5 Life Lessons I’ve Learned After Disappearing From Facebook For 2 Weeks
Day 12/365: Facebook is like smoking, you CAN go without it
Full Disclosure: I am not a heavy Facebook user, but it still is a big distraction for me. I‘ve disabled the notifications on my phone and desktop and I really try to log on only when I absolutely need to. I use the Messenger App to keep in touch with friends, which sometimes ends up in Liking some of their posts, but that’ about it.
On January 1st, 2018, something that I’ve never thought possible happened in my family. My mom, who smoked a pack of smokes daily for over 25 years, quit smoking on New Years Day. It shocked us all, family, friends, colleagues from her workplace, everyone just couldn’t believe that she didn’t have a single smoke that day.
But then, another day passed.
And then another one.
And then, you guessed right, another 5 days passed.
“The secret to permanently breaking any habit is to love something greater than that habit” — Bryant McGill
My mom is now 12 days clean. She quit smoking not by reading books, not by doing nicotine patches and not by going to a specialist of any sort. She quit because she just wanted to and was determined to do it. This is the perfect metaphor for quitting Facebook as I see a lot of similarities between the two. I’ll get back to that at the end of this post.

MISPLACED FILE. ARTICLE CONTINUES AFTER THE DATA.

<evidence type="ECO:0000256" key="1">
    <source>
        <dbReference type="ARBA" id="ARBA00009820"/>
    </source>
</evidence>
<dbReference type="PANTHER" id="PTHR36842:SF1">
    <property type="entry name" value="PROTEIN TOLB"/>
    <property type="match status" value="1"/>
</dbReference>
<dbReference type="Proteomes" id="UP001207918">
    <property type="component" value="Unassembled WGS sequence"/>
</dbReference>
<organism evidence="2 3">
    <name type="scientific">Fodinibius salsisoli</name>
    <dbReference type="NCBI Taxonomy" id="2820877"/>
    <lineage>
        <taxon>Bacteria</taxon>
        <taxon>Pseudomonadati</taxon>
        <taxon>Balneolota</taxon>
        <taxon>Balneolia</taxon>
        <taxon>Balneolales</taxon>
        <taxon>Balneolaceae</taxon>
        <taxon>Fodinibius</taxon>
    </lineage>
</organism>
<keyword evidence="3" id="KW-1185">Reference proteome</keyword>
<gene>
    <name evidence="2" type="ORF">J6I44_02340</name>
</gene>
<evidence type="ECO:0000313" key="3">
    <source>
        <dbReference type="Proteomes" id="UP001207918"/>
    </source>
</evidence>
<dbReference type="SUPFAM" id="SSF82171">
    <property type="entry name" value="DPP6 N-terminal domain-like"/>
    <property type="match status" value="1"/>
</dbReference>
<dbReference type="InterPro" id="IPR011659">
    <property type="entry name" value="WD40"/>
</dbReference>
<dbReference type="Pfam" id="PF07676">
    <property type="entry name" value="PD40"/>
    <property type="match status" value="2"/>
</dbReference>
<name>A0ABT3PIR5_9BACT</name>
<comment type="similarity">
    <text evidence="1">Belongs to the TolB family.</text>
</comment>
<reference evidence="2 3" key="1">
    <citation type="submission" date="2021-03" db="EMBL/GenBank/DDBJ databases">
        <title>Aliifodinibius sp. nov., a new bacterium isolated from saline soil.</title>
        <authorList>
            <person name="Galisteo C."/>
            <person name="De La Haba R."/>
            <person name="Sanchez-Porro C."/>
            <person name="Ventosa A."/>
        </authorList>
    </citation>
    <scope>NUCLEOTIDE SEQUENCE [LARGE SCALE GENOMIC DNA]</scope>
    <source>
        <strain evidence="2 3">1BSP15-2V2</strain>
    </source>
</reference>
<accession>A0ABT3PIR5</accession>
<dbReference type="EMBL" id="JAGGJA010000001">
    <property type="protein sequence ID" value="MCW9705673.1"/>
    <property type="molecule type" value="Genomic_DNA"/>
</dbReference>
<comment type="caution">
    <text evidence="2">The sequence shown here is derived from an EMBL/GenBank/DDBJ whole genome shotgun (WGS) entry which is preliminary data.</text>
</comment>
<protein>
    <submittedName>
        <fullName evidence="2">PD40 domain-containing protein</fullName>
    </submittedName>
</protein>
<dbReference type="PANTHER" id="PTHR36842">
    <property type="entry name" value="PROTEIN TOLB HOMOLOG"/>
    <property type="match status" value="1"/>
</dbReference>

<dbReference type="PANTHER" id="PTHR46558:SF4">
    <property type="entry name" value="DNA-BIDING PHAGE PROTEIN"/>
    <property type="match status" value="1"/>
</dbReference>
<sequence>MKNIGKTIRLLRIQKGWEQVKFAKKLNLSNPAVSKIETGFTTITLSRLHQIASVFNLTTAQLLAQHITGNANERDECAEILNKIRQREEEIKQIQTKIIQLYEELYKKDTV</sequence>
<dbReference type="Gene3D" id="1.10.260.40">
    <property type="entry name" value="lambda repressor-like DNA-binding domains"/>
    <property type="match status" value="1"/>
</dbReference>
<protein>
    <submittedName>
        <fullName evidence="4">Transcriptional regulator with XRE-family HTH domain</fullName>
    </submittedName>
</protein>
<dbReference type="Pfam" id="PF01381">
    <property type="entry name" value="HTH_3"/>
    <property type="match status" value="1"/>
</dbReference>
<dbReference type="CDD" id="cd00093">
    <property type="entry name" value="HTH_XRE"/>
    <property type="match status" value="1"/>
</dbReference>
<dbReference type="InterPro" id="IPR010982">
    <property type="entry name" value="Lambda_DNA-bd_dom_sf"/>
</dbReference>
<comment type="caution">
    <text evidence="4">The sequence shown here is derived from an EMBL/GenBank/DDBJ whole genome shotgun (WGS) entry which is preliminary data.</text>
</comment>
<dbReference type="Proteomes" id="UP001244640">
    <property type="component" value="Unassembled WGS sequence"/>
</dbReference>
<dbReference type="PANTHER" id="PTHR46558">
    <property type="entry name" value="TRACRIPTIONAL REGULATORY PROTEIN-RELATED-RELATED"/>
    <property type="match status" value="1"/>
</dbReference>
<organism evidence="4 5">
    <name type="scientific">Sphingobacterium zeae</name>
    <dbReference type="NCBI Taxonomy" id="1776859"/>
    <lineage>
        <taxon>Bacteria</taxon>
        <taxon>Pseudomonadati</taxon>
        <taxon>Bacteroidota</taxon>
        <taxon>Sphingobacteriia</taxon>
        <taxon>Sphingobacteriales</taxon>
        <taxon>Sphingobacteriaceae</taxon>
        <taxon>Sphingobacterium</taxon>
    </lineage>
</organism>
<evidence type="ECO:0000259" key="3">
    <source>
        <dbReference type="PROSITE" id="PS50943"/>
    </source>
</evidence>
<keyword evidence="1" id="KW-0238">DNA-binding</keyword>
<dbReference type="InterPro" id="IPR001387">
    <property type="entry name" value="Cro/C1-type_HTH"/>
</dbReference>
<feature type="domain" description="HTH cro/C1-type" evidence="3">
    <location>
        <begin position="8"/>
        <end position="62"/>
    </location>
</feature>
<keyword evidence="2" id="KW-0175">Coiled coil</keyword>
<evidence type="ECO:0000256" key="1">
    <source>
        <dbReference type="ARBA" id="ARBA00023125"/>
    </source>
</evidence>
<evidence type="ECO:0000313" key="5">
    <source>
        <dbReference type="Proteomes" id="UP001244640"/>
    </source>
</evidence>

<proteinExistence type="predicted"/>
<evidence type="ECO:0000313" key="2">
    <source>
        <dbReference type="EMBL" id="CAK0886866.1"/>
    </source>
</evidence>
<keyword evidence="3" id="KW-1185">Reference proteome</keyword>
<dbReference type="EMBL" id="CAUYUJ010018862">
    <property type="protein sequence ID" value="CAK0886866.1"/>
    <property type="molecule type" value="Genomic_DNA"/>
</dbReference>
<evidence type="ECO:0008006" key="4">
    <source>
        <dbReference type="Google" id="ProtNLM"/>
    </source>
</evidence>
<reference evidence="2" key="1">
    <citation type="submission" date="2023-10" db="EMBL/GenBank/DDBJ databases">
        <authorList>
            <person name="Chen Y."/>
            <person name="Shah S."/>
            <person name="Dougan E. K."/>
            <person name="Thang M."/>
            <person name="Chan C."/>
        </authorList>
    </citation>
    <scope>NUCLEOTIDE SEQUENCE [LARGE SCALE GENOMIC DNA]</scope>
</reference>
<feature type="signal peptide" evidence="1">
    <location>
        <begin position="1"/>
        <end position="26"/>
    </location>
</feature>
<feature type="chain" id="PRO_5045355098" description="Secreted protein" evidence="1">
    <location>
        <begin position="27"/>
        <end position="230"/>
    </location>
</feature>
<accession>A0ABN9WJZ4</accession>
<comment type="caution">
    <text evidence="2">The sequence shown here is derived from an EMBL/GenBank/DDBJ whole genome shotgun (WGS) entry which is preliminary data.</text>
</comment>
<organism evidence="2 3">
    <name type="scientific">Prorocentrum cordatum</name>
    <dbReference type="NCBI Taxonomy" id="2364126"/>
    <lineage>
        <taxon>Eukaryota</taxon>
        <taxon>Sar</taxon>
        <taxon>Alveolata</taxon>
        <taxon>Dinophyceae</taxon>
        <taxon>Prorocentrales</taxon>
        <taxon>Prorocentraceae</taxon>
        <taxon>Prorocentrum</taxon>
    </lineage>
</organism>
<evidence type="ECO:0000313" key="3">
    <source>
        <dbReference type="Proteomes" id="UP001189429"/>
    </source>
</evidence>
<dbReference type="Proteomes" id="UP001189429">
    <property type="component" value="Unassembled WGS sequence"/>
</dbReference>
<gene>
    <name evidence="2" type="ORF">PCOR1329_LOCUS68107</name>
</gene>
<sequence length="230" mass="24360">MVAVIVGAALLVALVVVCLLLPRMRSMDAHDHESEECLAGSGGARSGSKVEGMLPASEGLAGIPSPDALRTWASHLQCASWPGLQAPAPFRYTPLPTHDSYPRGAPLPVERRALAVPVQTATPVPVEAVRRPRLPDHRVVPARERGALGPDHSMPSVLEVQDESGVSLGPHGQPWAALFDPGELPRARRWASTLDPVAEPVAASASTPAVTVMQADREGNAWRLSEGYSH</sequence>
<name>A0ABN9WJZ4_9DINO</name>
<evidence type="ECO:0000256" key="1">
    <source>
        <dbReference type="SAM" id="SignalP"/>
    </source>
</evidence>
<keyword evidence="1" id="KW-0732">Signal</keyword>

No Facebook for 14 days, my story
A while ago, be it about a month and a half, I decided to quit Facebook for 2 weeks. I did it because I was having a lot on my plate, school, a lot of freelance projects that I needed to deliver and other personal stuff to take care off. I used the Messenger App, which is still usable without the Facebook profile, so deactivating my account still allowed me to talk to my friends. During those 2 weeks, I’ve learned a ton about life and everything else.
1. Life happens outside of Facebook
Spend time with your real friends, in the real life
Life is what happens when you log out of Facebook or any other social media platform. I learned that the meaning of a healthy life is not having 1.000 friends on Facebook, but having 3 friends in the real life and spending time with them. It means a lot to me that I went through this because it taught me who are my real life friends and who are just Facebook profiles in the sea of “social friends”.
2. 99% of your friends will never know you quit
Nobody even cares, so don’t beat yourself up about anything
It took 4 days of quitting Facebook to have two Facebook friends notice that I was missing. Besides my two best friends in real life and my cousin, absolutely nobody noticed or cared that I disappeared from Facebook. This is a life lesson because this happens in real life too.
Think about it. We care so much about what other people think about us when in reality 99.9% of the people will never even think about us, what we do or what happens to us. I’ll elaborate on this very important life lesson in a future, separate article.
3. I panicked because of all the extra time
I quit Facebook… and now I’m a Psychology student
Although I’m not a heavy Facebook fanatic, I still spent hours at the time on the platform. You just scroll and scroll and scroll and then Like and Share something and then scroll some more.
I really panicked when I realised I have full hours of free time every single day, which were unaccounted for. What to do with all this time, when the urge to scroll is so high, it made me cringe?